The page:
Case of K.S.
Mr. S had a used car importing business from Germany. At one point the German authorities called him in to question him about his business. He was released without charges being filed. Apparently, information about the investigation was passed along to the American government, which permanently barred him from the US under Section 212(a)(3)(A)(ii) for "unlawful activity". On his behalf, we challenged the finding and eventually the finding was rescinded and he was issued a visa.
Case of K.A.
Ms. A was convicted for operating a scale at a market which did not weigh produce correctly. The statute under which she was convicted did not have an intent requirement. So we prepared a Legal Opinion on her behalf arguing that this was not a crime of moral turpitude, or in the alternative, that this crime met the requirements of the petty offense exception. After reviewing the Legal Opinion, the consular officer issued the immigrant visa to Ms. A.
Case of U.K.
Mr. K used an abbreviated name in his Diversity Lottery entry, not his legal name. His application for a visa was denied on this basis. We brought to the attention of the consular officer the fact that he has used this abbreviated name in all of his official dealings and in his school documents. The consular officer issued to him an immigrant visa.
Case of F.J.
Ms. J had completed her final class before her Diversity visa interview, but had not received her high school diploma in time for the interview. The consular officer refused her for not having the equivalent of a high school education at the time of her interview. We pointed out that she had completed her high school education — that it was the education that satisfied the Lottery requirement, not the issuance of the diploma — and therefore satisfied the Lottery requirement at the time of her interview. Upon reconsideration, the consulate re-opened her case and issued to her an immigrant visa.
Case of D.M.
One of the formal requirements for the Diversity Lottery is that the spelling of the surname in the entry match the surname in the passport. Unfortunately for Ms. M., the passport agency improperly spelled her last name in her passport, and she indicated the proper spelling of her surname in her DV entry. She was then denied a visa on this basis. Subsequently, the passport agency rectified its error. We requested the consular officer to re-open her case, and she was issued an immigrant visa just days before the expiration of the DV program.
Case of D.S.
Mr. S. was involved in an unusual case. He was charged with a crime of moral turpitude, a conviction for which would render him inadmissible to the United States. But before going to trial, he was amnestied under a nationwide decree, with the court not making any decision on his guilt. We prepared a Legal Opinion for the consular officer, arguing that because he had not been convicted nor admitted to guilt, that he was not inadmissible. After reviewing our Opinion, the consular officer issued an immigrant visa to Mr. S.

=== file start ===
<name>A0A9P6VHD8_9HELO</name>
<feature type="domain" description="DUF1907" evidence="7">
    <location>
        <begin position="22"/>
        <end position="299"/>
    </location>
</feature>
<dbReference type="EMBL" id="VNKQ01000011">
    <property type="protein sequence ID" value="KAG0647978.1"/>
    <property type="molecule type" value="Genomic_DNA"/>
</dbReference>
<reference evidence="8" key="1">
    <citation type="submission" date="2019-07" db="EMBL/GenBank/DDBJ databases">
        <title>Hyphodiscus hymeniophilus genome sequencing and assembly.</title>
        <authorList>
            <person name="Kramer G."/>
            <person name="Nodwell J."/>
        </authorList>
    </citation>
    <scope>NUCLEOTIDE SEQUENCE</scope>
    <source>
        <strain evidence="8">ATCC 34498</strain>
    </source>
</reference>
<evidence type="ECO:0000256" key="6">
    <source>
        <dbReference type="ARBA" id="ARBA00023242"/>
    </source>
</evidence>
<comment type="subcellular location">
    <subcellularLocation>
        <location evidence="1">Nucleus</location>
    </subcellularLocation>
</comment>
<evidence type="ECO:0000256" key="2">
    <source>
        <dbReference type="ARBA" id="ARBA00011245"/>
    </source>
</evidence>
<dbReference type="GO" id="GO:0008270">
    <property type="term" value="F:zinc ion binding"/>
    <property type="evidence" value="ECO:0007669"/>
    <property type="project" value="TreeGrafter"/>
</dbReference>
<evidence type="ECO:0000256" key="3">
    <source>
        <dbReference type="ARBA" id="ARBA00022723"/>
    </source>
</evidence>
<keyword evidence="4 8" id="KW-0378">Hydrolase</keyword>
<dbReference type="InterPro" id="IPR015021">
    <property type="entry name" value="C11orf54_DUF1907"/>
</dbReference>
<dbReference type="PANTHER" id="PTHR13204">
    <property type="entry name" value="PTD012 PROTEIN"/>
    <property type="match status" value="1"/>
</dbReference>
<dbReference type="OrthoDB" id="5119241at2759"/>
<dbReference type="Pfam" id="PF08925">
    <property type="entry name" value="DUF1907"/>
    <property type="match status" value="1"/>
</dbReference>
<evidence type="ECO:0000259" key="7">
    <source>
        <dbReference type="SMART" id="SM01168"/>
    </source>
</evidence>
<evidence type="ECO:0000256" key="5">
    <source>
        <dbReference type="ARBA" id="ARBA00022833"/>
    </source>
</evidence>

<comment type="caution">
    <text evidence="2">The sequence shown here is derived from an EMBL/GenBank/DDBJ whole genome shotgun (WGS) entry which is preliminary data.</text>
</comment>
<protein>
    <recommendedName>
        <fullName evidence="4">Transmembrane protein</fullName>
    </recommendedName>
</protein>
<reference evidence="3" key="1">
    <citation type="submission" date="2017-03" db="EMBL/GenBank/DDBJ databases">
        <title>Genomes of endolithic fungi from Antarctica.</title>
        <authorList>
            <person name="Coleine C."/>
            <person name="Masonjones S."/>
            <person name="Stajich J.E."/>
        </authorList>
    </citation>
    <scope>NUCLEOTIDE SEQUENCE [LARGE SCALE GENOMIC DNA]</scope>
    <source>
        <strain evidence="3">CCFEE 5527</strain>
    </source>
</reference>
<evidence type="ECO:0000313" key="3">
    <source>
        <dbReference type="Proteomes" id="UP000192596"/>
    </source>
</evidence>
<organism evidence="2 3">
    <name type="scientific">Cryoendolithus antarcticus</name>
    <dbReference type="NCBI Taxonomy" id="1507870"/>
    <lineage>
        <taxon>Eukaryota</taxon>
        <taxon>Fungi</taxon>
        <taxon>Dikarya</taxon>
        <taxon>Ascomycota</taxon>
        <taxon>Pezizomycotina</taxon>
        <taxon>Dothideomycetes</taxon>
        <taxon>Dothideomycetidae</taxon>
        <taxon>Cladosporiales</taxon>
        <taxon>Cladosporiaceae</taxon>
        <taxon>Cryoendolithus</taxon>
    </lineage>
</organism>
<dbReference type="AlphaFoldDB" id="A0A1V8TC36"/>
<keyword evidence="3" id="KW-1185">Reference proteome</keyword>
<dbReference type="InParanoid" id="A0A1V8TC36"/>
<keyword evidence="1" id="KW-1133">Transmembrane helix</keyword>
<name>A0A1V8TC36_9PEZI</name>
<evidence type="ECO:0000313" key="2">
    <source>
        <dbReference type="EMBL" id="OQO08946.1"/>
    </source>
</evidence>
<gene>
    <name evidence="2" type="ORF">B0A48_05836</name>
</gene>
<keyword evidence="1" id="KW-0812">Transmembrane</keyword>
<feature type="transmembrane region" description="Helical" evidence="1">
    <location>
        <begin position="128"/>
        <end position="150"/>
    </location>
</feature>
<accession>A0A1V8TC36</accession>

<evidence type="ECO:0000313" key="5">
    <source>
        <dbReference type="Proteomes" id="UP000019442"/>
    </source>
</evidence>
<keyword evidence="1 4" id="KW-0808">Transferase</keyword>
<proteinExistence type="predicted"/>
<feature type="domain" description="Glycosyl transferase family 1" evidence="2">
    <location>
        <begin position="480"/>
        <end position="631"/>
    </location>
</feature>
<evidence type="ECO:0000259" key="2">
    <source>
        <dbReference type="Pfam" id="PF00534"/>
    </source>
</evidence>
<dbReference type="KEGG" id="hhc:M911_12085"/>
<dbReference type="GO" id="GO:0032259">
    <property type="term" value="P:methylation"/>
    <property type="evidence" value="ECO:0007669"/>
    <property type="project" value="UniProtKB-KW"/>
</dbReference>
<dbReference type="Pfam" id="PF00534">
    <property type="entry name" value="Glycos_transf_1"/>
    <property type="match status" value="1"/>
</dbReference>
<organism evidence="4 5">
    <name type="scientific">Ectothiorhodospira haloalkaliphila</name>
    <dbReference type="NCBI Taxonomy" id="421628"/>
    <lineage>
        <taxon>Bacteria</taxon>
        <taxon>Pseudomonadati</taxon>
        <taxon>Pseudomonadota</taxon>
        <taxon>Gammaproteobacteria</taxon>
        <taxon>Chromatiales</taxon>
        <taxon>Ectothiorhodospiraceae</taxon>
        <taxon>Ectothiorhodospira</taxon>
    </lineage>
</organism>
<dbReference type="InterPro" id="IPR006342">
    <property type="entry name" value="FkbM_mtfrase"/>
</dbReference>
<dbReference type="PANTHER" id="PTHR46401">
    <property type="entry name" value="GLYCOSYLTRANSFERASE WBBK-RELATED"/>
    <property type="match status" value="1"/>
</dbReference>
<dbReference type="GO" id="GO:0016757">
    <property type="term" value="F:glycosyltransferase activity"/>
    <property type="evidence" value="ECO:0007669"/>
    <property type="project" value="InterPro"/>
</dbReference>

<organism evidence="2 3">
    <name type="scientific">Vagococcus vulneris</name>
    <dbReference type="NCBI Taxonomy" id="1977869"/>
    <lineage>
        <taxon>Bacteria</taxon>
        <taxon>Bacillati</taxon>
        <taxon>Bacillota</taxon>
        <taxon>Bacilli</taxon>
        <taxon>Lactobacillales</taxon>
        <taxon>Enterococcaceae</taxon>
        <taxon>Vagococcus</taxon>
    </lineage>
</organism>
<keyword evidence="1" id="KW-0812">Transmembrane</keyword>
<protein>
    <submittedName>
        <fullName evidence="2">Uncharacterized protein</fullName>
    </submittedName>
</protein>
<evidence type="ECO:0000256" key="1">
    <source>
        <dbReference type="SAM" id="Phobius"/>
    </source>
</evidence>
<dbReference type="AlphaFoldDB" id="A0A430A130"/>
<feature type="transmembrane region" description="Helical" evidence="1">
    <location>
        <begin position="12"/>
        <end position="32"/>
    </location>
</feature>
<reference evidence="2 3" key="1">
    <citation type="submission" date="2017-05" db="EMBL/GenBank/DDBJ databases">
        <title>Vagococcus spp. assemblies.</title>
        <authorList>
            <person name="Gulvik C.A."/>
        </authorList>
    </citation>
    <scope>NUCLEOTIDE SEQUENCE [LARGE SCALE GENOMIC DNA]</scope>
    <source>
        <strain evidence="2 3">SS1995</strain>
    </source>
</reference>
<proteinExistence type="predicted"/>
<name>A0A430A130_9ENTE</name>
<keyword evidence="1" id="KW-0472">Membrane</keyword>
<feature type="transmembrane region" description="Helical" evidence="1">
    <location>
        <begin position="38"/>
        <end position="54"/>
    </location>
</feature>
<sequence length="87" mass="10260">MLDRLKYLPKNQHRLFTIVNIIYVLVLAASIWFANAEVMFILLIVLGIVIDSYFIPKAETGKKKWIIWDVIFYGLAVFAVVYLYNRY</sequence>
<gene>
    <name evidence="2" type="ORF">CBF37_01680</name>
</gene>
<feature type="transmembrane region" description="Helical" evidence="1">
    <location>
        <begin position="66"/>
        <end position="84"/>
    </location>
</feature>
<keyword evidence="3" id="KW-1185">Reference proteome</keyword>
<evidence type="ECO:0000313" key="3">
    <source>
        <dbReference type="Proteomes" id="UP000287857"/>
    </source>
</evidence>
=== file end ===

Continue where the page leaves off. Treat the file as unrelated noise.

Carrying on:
Case of M.T.
Mr. T was convicted of possession of a "dangerous drug" in the US and found inadmissible under Section 212(a)(2)(A)(i)(II). In a long and complicated case, we strategized with a criminal lawyer about the possibility of vacating his conviction. Upon the motion of the criminal lawyer, the court vacated the conviction and issued a writ of coram nobis. Mr. T pled to a lesser charge, a charge that did not carry a permanent bar. The consulate rescinded the decision and Mr. T was no longer inadmissible.
Case of M.P.
Over the course of two years, Ms. P spent most of her time in the US with her teenage daughter, who was enrolled at a famous ballet school. When Ms. P returned to her home country to renew her visa, her application was denied under Section 214(b) of the Immigration and Nationality Act. The consular officer accused her of illegally working in the US and spending too much time in the US; the officer made these claims despite the fact that when Ms. P had applied for the visa two years prior, she had honestly notified the Embassy in advance of her plan to accompany her young daughter for two years and presented bank statements showing her ability to support themselves in the US. Over the next two years, the Embassy denied her visa three more times. She then retained our firm, and we were able to clarify information about her refusals, present evidence to rebut the claims of the consular officers, and help her obtain a new multi-entry B-1/B-2 visa.
Case of C.D.
The F-1 student visa renewal of Ms. D turned into a living nightmare. Over the course of one month, four different consular officers reviewed three of her visa applications — with two officers erroneously permanently denying her for committing a crime of moral turpitude; one officer refusing her under Section 214(b); and one officer having her decision to issue a visa overruled by another officer. After preparing a memorandum of law showing how Ms. D met the requirements of the petty offense exception for convictions of a crime of moral turpitude, she received her visa and was able to return to her university just in time for her semester.
Case of O.A.
The applicant, from a Middle Eastern country, had a DUI in the United States. When he applied for another visa, he was denied after a 10-month 221(g) administrative process. He then contacted our firm, in which we were able to bring additional facts to the attention of the consular officer, including the applicant going through a rehabilitation process and the conviction being set aside. The consular officer sent the applicant for additional alcohol screening at a local clinic, and after the results came back clean, issued a visa to him.